Posted by: Gregoryno6 | May 25, 2015

Is Mad Max: Fury Road worth the ticket?

In my formerly skeptical, ready to be annoyed and disappointed view, yes.

I saw it Thursday night and was entertained all the way through. There are enough references to the earlier movies that you could organise a Saturday night drinking game, but it stands well enough on its own.

The machines are outrageous. The characters are grotesque. The stunts are hair raising.

One gripe: Tom Hardy’s accent, which to my ears sounded half Los Angeles and half Johannesburg. At least Mel sounded half Australian.

Anyone ELSE got a problem with my accent?

Anyone ELSE got a problem with my accent?

Posted by: Gregoryno6 | May 18, 2015

Okay. Okay. If these guys like it…

I’m in for Wednesday night so I’ll know for myself soon enough!

Posted by: Gregoryno6 | May 17, 2015

Small, and oh so cute!

Western pygmy possum

You want to beware of the western pygmy possum though. Roaming in packs several hundred strong they can pick the bones of a full grown sheep clean in less than an hour.
Even in small numbers they’re a danger. If the handler in this photo didn’t lose at least the top of that finger I’d be very surprised.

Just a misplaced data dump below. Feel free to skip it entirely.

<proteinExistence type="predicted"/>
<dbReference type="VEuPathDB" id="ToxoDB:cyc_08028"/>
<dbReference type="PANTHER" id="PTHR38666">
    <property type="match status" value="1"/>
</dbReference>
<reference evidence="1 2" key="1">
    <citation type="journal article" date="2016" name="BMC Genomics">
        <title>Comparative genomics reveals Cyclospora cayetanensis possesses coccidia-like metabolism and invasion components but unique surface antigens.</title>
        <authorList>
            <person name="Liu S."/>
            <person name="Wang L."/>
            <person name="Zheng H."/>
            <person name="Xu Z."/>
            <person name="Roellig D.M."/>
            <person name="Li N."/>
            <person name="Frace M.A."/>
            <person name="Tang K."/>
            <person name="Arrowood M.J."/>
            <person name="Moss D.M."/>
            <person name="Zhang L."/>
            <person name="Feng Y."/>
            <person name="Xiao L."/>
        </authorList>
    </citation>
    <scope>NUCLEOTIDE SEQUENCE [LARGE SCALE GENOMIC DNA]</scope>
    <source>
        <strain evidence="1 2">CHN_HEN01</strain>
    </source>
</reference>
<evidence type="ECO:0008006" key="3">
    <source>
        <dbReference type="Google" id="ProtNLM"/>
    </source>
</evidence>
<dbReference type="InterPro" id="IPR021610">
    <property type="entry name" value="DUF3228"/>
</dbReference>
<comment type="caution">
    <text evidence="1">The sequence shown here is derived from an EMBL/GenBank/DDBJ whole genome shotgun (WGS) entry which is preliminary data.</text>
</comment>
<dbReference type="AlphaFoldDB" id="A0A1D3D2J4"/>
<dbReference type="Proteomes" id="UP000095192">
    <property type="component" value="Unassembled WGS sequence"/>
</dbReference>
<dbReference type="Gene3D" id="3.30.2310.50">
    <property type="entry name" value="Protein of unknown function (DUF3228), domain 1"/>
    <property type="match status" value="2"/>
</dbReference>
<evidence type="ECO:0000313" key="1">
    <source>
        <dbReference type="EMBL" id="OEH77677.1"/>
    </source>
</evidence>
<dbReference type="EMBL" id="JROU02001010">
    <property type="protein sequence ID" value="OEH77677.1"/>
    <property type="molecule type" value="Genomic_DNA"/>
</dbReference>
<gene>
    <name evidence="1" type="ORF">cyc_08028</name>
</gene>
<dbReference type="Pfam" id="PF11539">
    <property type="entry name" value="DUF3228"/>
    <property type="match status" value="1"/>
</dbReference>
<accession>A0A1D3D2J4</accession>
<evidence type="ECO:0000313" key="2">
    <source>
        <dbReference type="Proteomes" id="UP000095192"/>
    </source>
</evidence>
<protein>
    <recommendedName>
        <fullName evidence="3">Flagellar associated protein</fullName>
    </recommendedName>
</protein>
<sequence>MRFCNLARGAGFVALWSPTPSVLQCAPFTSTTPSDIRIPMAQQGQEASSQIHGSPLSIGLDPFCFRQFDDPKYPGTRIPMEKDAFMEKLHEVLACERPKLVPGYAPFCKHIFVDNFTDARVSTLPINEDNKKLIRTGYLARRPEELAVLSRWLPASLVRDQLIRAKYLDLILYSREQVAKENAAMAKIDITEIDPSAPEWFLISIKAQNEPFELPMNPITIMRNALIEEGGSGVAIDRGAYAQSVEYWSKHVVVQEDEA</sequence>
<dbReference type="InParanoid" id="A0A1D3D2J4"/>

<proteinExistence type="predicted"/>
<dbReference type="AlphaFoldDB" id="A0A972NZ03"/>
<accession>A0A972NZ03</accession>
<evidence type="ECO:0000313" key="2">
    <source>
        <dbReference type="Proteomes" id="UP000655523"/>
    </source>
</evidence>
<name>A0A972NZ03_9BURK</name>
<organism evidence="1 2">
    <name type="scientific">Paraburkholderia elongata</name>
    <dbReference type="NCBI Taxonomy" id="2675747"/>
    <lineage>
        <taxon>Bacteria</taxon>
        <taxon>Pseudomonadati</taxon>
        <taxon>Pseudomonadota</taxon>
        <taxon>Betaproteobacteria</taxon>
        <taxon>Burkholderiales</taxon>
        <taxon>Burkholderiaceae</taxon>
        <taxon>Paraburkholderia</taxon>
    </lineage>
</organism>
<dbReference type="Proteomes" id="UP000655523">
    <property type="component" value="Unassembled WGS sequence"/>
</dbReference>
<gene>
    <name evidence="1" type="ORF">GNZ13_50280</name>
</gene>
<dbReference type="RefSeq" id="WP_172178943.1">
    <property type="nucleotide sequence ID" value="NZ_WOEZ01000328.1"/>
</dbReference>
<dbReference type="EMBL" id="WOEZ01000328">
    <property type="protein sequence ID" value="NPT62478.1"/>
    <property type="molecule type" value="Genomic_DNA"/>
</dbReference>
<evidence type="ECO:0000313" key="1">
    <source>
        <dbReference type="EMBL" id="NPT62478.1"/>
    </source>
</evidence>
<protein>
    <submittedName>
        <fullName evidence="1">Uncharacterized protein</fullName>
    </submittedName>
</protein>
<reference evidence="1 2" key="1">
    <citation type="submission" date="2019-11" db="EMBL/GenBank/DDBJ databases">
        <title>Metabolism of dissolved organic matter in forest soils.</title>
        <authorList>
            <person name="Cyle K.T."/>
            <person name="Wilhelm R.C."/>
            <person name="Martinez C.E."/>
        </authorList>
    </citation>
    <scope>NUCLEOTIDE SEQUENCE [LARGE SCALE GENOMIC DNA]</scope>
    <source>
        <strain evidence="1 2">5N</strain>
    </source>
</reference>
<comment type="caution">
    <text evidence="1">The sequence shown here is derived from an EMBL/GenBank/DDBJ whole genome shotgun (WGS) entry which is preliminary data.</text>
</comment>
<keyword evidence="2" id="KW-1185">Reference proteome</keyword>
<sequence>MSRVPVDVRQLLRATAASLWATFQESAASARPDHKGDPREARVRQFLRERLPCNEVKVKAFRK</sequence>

Posted by: Gregoryno6 | May 15, 2015

One from the archives, for the Road Warrior.

Mad Max Fury Road has finally reached the cinema. And when I say ‘finally’, that’s exactly what I mean.
Reviews so far are generally positive. I haven’t seen it yet, but the trailers suggest that a lot of story has been brought forward from the original trilogy. Still, given the history of the making of MMFR, the fact that it’s here at all is something to celebrate.
My post from three years ago. Like I said – finally!

Posted by: Gregoryno6 | May 7, 2015

I say, waiter!

There’s no head on my beer!

Posted by: Gregoryno6 | May 3, 2015

I Love Lucy Kellaway.

Lucy Kellaway has surgeon-level skills when it comes  to cutting through the BS of modern business. Quoting the pocket bio provided by London’s Financial Times:

Lucy Kellaway is an Associate Editor and management columnist of the FT. For the past 15 years her weekly Monday column has poked fun at management fads and jargon and celebrated the ups and downs of office life.

Lucy also features regularly on the BBC’s Business Daily, which is where I discovered her several years ago. Here are two of the podcasts that turned me on to the Kellaway School of Corporate Crap Disposal: Lucy’s take on the resignation of Yahoo boss Carol Bartz, and her smackdown on Googlemeister Larry Page for a pompous PR announcement that’s all wrapping paper and no gift.

The most recent of Lucy’s podcasts are available here, but take a stroll through the archives too.

Posted by: Gregoryno6 | May 2, 2015

Marlon Brando Visited My Workplace.